October 30, 2012

The Immortal Life of Henrietta Lacks: Medicine and Morality

On November 14, David Lacks will speak at Whittenberger Auditorium. He is the son of Henrietta Lacks, the woman who was the origin of the HeLa cell. Rebecca Skoot's book  The Immortal Life of Henrietta Lacks discusses the ethical issues surrounding the use of HeLa cells. Here, Professor Jill Robinson, who uses the book in her "Ethics in Science" class, discusses its relation to Themester.

How does The Immortal Life of Henrietta Lacks fit into this year’s theme of "Good Behavior, Bad Behavior: Molecules to Morality"?

Rebecca Skloot’s bestseller The Immortal Life of Henrietta Lacks tells the story of the woman and scientific discoveries behind the HeLa cell line which has become one of the most important medical research tools ever discovered.  Henrietta Lacks was a black woman treated at Johns Hopkins for cervical cancer whose cells, taken without her knowledge in 1951, went on to become the first immortal human cells ever grown in the laboratory. 

The book highlights many topics ranging from medical ethics to race to the commercialization of human tissue.  These are well suited to an in depth discussion of behavior and what can be classified as good or bad.  Medical research ethics is a main theme of the book and the behavior and actions of the scientists are described in terms of accepted practice at the time and compared to legal restrictions in existence today.  There are clear examples of bad behavior in the dark history of experimentation on African Americans such as the brutal experiments conducted at the Crownsville hospital for the Negro Insane where Henrietta’s daughter Elsie was a patient.  In contrast, many good outcomes have resulted from the harvesting of Henrietta’s cells.  The book addresses big issues such as bioethics, and the legal battles over “informed consent”, patient confidentiality, and individuals sharing in the profits of biotech products made from their own tissues.  Human behavior is also explored through an in-depth description of actions of those involved.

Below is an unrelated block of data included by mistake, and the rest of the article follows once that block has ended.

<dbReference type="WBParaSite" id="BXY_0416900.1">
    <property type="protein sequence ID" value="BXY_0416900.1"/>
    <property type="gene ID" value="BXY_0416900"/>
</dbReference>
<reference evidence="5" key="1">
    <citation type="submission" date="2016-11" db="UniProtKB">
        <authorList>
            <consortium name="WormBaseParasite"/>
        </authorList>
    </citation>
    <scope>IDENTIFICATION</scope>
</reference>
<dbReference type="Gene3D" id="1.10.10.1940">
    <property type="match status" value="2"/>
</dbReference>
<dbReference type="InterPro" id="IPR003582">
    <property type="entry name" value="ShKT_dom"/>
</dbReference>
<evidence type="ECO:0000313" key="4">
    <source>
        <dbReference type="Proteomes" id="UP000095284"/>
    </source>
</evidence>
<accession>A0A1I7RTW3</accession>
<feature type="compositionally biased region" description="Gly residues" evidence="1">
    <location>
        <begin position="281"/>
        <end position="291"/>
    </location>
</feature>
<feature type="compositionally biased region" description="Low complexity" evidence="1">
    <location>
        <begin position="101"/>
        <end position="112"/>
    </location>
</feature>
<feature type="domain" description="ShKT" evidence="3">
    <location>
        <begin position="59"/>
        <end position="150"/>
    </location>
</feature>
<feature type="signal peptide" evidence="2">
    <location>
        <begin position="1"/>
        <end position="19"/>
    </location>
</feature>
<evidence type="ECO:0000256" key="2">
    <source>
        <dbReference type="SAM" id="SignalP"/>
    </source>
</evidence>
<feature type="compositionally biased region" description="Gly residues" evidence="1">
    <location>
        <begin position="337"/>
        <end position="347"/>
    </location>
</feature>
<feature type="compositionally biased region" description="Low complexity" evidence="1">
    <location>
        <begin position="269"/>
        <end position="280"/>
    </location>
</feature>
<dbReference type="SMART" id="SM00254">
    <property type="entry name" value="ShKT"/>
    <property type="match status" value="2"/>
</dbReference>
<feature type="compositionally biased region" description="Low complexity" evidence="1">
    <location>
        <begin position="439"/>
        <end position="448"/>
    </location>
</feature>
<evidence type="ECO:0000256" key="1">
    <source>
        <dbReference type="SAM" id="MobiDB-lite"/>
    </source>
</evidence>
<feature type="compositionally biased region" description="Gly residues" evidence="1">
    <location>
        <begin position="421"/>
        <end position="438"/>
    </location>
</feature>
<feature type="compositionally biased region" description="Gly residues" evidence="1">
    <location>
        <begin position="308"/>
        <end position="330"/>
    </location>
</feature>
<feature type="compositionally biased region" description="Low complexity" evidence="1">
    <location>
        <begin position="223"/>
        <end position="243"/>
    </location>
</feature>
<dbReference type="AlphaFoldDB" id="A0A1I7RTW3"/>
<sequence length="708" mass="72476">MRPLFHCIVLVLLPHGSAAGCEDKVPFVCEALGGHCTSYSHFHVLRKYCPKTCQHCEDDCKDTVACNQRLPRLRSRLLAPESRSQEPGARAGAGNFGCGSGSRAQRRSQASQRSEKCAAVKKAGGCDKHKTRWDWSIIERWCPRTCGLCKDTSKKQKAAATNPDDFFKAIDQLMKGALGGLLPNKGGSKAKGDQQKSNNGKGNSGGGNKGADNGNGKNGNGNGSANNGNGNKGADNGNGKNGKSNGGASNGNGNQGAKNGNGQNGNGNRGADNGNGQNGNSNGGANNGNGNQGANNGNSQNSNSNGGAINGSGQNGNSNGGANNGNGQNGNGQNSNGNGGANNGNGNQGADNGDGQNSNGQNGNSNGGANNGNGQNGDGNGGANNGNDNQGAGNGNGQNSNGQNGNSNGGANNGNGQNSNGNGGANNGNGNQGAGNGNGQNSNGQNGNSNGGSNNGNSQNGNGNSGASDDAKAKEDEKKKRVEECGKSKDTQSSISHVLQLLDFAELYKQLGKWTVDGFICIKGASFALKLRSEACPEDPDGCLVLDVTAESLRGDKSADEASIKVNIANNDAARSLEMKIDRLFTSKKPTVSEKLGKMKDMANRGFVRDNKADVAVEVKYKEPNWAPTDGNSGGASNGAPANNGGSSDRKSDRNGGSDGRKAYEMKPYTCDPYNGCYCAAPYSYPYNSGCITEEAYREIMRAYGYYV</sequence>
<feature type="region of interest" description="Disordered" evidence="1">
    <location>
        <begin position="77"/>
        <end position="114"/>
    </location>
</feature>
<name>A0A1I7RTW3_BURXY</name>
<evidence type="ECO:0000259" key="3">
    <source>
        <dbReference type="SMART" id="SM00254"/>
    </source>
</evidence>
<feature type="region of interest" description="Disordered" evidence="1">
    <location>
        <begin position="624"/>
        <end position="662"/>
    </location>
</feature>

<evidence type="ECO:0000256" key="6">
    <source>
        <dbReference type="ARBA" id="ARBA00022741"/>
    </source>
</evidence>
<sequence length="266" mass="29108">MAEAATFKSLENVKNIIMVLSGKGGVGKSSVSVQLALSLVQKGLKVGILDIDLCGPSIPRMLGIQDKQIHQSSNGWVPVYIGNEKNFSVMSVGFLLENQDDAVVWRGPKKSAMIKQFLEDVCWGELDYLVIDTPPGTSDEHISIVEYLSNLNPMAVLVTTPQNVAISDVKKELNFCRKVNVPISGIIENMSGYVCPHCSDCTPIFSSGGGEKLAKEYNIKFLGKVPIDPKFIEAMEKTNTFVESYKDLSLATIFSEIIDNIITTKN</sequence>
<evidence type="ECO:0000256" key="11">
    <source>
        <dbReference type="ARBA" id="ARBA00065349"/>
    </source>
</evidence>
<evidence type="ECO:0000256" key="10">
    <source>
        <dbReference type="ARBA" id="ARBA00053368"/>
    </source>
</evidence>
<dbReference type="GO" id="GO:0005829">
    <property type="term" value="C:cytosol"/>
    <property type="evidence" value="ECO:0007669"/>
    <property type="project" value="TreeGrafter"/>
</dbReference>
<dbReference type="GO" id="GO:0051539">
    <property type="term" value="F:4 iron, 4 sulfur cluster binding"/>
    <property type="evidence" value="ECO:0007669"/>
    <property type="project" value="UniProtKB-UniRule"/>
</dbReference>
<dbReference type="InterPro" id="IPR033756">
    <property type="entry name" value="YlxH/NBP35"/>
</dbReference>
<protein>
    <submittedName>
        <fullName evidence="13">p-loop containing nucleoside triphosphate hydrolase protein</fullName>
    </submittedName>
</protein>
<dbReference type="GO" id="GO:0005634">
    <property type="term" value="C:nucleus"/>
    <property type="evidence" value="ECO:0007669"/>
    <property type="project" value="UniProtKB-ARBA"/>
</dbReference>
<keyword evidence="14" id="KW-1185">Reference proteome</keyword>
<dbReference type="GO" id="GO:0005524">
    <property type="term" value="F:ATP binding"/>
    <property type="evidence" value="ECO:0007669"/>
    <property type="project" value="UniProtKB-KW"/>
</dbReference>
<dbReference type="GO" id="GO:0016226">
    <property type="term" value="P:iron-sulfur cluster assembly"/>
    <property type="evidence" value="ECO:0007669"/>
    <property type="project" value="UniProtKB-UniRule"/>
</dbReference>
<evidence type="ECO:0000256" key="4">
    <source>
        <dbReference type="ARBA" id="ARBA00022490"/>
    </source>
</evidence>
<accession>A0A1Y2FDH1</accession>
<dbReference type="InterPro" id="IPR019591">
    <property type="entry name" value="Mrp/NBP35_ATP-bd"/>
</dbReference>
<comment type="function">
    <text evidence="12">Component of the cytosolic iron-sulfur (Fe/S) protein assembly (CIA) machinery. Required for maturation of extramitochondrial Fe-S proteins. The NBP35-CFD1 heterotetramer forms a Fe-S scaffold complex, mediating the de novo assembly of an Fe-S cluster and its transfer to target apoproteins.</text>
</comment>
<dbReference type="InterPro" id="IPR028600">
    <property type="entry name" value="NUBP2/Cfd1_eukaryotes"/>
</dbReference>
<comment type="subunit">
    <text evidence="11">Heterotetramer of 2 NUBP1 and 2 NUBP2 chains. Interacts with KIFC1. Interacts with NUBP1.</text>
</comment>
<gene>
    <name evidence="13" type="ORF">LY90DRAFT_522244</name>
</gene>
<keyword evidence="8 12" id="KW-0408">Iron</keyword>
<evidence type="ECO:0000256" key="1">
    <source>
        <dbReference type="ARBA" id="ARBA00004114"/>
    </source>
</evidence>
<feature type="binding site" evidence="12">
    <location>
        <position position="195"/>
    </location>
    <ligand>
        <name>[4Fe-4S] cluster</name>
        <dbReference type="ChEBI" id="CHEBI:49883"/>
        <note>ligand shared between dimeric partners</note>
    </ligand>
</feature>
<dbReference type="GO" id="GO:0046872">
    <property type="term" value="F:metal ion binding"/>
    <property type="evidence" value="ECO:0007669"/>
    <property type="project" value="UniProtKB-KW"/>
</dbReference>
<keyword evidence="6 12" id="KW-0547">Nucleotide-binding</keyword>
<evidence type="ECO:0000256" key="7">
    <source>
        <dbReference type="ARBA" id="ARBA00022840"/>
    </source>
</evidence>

What are some of the major ethical issues raised by the book, and what solutions are offered, if any?

The major ethical issues are related to medical experimentation on humans, treatment of patients based on race, and tissue rights.  Solutions are not directly offered, but the issues are raised in a way to initiate thoughtful consideration from both a moral and legal perspective.

Have you used this book in your courses before this semester? What issues are most of interest to students?

I have not used this book before.  Issues that are of greatest interest to students are related to patient rights, medical discoveries, and race and class issues.

David Lacks will be coming to campus to discuss the book and his experiences. How did the loss of Henrietta Lacks affect his life?

From reading the book, it is evident that the family is very proud of their mother’s contribution to science.  At various points family members were very angry as they were not told their mother’s cells were alive and then researchers took samples from her children without consent.  They did not understand the science behind an immortalized cell line and could not believe that companies were making millions of dollars while they did not have enough money for basic health care.  In the end, it is clear that they simply would have liked to know their mother as a person and have her in their lives.  I hope to learn more through the interview.

For more information on this event, visit 
For more information on the book, visit http://rebeccaskloot.com/the-immortal-life/.

Rebecca Kimberly
Themester 2012 intern

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